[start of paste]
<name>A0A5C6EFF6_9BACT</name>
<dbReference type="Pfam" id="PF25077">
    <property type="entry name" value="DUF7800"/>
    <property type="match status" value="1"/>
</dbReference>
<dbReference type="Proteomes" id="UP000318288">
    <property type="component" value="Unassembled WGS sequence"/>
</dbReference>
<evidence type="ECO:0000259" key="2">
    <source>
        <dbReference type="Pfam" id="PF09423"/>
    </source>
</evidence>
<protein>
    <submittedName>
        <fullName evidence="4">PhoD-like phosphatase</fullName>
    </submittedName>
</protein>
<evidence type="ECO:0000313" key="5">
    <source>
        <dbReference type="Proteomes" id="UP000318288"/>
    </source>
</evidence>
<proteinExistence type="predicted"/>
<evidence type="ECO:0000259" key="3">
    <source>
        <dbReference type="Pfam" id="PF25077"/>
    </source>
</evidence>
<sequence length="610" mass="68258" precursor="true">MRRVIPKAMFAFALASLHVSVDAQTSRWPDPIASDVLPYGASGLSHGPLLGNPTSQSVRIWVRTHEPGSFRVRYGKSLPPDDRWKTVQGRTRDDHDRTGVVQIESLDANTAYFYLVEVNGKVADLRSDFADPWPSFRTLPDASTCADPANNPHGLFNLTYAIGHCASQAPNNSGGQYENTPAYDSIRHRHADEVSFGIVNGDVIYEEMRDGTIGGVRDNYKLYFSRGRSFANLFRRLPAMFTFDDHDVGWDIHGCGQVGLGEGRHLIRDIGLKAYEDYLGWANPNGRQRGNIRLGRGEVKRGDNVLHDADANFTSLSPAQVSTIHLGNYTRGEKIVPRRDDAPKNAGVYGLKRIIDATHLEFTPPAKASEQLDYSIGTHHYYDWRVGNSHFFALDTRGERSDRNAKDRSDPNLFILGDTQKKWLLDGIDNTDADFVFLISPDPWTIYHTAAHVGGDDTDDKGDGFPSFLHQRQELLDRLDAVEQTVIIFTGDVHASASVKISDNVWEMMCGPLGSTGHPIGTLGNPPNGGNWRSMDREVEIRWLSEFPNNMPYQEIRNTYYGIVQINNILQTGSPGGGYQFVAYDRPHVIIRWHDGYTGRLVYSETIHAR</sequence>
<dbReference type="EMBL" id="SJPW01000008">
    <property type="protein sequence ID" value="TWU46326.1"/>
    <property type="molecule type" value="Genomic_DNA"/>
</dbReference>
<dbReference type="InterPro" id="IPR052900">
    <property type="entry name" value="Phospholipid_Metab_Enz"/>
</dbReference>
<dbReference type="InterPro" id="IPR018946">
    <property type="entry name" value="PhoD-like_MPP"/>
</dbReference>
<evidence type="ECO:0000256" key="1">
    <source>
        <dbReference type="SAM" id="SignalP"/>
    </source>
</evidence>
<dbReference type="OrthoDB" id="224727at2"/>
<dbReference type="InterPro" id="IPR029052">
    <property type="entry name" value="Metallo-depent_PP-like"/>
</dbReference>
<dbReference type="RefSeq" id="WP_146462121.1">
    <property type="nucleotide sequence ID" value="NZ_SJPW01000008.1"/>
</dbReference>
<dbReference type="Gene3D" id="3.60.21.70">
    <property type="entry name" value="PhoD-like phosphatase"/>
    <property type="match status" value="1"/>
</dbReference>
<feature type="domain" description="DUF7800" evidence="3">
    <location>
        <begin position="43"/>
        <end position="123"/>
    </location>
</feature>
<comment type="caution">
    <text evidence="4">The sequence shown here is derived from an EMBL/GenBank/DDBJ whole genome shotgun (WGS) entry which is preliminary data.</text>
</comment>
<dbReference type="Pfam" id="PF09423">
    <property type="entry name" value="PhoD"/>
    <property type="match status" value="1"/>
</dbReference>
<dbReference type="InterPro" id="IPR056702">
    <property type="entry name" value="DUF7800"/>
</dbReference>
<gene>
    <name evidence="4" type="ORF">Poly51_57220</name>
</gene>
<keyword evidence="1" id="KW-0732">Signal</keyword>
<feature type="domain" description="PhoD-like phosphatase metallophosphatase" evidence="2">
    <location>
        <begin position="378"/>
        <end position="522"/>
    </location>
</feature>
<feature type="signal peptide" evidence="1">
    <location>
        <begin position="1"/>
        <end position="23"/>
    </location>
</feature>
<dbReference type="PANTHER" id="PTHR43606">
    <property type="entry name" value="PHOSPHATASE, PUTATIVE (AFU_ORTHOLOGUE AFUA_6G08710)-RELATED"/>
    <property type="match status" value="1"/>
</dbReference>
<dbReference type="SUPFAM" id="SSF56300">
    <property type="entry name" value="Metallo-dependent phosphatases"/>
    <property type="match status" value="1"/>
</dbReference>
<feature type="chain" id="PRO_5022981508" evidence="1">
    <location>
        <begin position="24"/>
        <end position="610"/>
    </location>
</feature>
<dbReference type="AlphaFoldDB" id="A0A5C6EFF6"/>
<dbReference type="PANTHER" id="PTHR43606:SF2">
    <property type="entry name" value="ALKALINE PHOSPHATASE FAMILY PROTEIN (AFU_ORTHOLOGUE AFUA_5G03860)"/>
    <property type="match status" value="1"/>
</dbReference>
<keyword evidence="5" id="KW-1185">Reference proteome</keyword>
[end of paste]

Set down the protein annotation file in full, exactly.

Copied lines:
<name>A0A5C6EFF6_9BACT</name>
<dbReference type="Pfam" id="PF25077">
    <property type="entry name" value="DUF7800"/>
    <property type="match status" value="1"/>
</dbReference>
<dbReference type="Proteomes" id="UP000318288">
    <property type="component" value="Unassembled WGS sequence"/>
</dbReference>
<evidence type="ECO:0000259" key="2">
    <source>
        <dbReference type="Pfam" id="PF09423"/>
    </source>
</evidence>
<protein>
    <submittedName>
        <fullName evidence="4">PhoD-like phosphatase</fullName>
    </submittedName>
</protein>
<evidence type="ECO:0000313" key="5">
    <source>
        <dbReference type="Proteomes" id="UP000318288"/>
    </source>
</evidence>
<proteinExistence type="predicted"/>
<evidence type="ECO:0000259" key="3">
    <source>
        <dbReference type="Pfam" id="PF25077"/>
    </source>
</evidence>
<sequence length="610" mass="68258" precursor="true">MRRVIPKAMFAFALASLHVSVDAQTSRWPDPIASDVLPYGASGLSHGPLLGNPTSQSVRIWVRTHEPGSFRVRYGKSLPPDDRWKTVQGRTRDDHDRTGVVQIESLDANTAYFYLVEVNGKVADLRSDFADPWPSFRTLPDASTCADPANNPHGLFNLTYAIGHCASQAPNNSGGQYENTPAYDSIRHRHADEVSFGIVNGDVIYEEMRDGTIGGVRDNYKLYFSRGRSFANLFRRLPAMFTFDDHDVGWDIHGCGQVGLGEGRHLIRDIGLKAYEDYLGWANPNGRQRGNIRLGRGEVKRGDNVLHDADANFTSLSPAQVSTIHLGNYTRGEKIVPRRDDAPKNAGVYGLKRIIDATHLEFTPPAKASEQLDYSIGTHHYYDWRVGNSHFFALDTRGERSDRNAKDRSDPNLFILGDTQKKWLLDGIDNTDADFVFLISPDPWTIYHTAAHVGGDDTDDKGDGFPSFLHQRQELLDRLDAVEQTVIIFTGDVHASASVKISDNVWEMMCGPLGSTGHPIGTLGNPPNGGNWRSMDREVEIRWLSEFPNNMPYQEIRNTYYGIVQINNILQTGSPGGGYQFVAYDRPHVIIRWHDGYTGRLVYSETIHAR</sequence>
<dbReference type="EMBL" id="SJPW01000008">
    <property type="protein sequence ID" value="TWU46326.1"/>
    <property type="molecule type" value="Genomic_DNA"/>
</dbReference>
<dbReference type="InterPro" id="IPR052900">
    <property type="entry name" value="Phospholipid_Metab_Enz"/>
</dbReference>
<dbReference type="InterPro" id="IPR018946">
    <property type="entry name" value="PhoD-like_MPP"/>
</dbReference>
<evidence type="ECO:0000256" key="1">
    <source>
        <dbReference type="SAM" id="SignalP"/>
    </source>
</evidence>
<dbReference type="OrthoDB" id="224727at2"/>
<dbReference type="InterPro" id="IPR029052">
    <property type="entry name" value="Metallo-depent_PP-like"/>
</dbReference>
<dbReference type="RefSeq" id="WP_146462121.1">
    <property type="nucleotide sequence ID" value="NZ_SJPW01000008.1"/>
</dbReference>
<dbReference type="Gene3D" id="3.60.21.70">
    <property type="entry name" value="PhoD-like phosphatase"/>
    <property type="match status" value="1"/>
</dbReference>
<feature type="domain" description="DUF7800" evidence="3">
    <location>
        <begin position="43"/>
        <end position="123"/>
    </location>
</feature>
<comment type="caution">
    <text evidence="4">The sequence shown here is derived from an EMBL/GenBank/DDBJ whole genome shotgun (WGS) entry which is preliminary data.</text>
</comment>
<dbReference type="Pfam" id="PF09423">
    <property type="entry name" value="PhoD"/>
    <property type="match status" value="1"/>
</dbReference>
<dbReference type="InterPro" id="IPR056702">
    <property type="entry name" value="DUF7800"/>
</dbReference>
<gene>
    <name evidence="4" type="ORF">Poly51_57220</name>
</gene>
<keyword evidence="1" id="KW-0732">Signal</keyword>
<feature type="domain" description="PhoD-like phosphatase metallophosphatase" evidence="2">
    <location>
        <begin position="378"/>
        <end position="522"/>
    </location>
</feature>
<feature type="signal peptide" evidence="1">
    <location>
        <begin position="1"/>
        <end position="23"/>
    </location>
</feature>
<dbReference type="PANTHER" id="PTHR43606">
    <property type="entry name" value="PHOSPHATASE, PUTATIVE (AFU_ORTHOLOGUE AFUA_6G08710)-RELATED"/>
    <property type="match status" value="1"/>
</dbReference>
<dbReference type="SUPFAM" id="SSF56300">
    <property type="entry name" value="Metallo-dependent phosphatases"/>
    <property type="match status" value="1"/>
</dbReference>
<feature type="chain" id="PRO_5022981508" evidence="1">
    <location>
        <begin position="24"/>
        <end position="610"/>
    </location>
</feature>
<dbReference type="AlphaFoldDB" id="A0A5C6EFF6"/>
<dbReference type="PANTHER" id="PTHR43606:SF2">
    <property type="entry name" value="ALKALINE PHOSPHATASE FAMILY PROTEIN (AFU_ORTHOLOGUE AFUA_5G03860)"/>
    <property type="match status" value="1"/>
</dbReference>
<keyword evidence="5" id="KW-1185">Reference proteome</keyword>